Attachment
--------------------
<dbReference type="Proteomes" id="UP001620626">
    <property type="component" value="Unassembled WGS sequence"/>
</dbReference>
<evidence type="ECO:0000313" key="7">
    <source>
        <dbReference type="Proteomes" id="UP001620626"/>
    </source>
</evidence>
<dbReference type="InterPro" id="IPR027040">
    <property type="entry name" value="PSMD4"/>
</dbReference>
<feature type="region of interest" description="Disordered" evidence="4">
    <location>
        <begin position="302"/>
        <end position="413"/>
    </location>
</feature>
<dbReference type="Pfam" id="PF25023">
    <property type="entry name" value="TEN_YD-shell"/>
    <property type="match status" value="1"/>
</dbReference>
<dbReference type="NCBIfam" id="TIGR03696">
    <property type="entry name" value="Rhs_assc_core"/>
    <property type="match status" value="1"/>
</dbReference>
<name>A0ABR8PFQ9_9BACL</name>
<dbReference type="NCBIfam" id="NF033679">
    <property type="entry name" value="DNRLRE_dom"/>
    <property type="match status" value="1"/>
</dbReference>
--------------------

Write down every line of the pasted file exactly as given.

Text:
<dbReference type="Proteomes" id="UP001620626">
    <property type="component" value="Unassembled WGS sequence"/>
</dbReference>
<evidence type="ECO:0000313" key="7">
    <source>
        <dbReference type="Proteomes" id="UP001620626"/>
    </source>
</evidence>
<dbReference type="InterPro" id="IPR027040">
    <property type="entry name" value="PSMD4"/>
</dbReference>
<feature type="region of interest" description="Disordered" evidence="4">
    <location>
        <begin position="302"/>
        <end position="413"/>
    </location>
</feature>
<dbReference type="Pfam" id="PF25023">
    <property type="entry name" value="TEN_YD-shell"/>
    <property type="match status" value="1"/>
</dbReference>
<dbReference type="NCBIfam" id="TIGR03696">
    <property type="entry name" value="Rhs_assc_core"/>
    <property type="match status" value="1"/>
</dbReference>
<name>A0ABR8PFQ9_9BACL</name>
<dbReference type="NCBIfam" id="NF033679">
    <property type="entry name" value="DNRLRE_dom"/>
    <property type="match status" value="1"/>
</dbReference>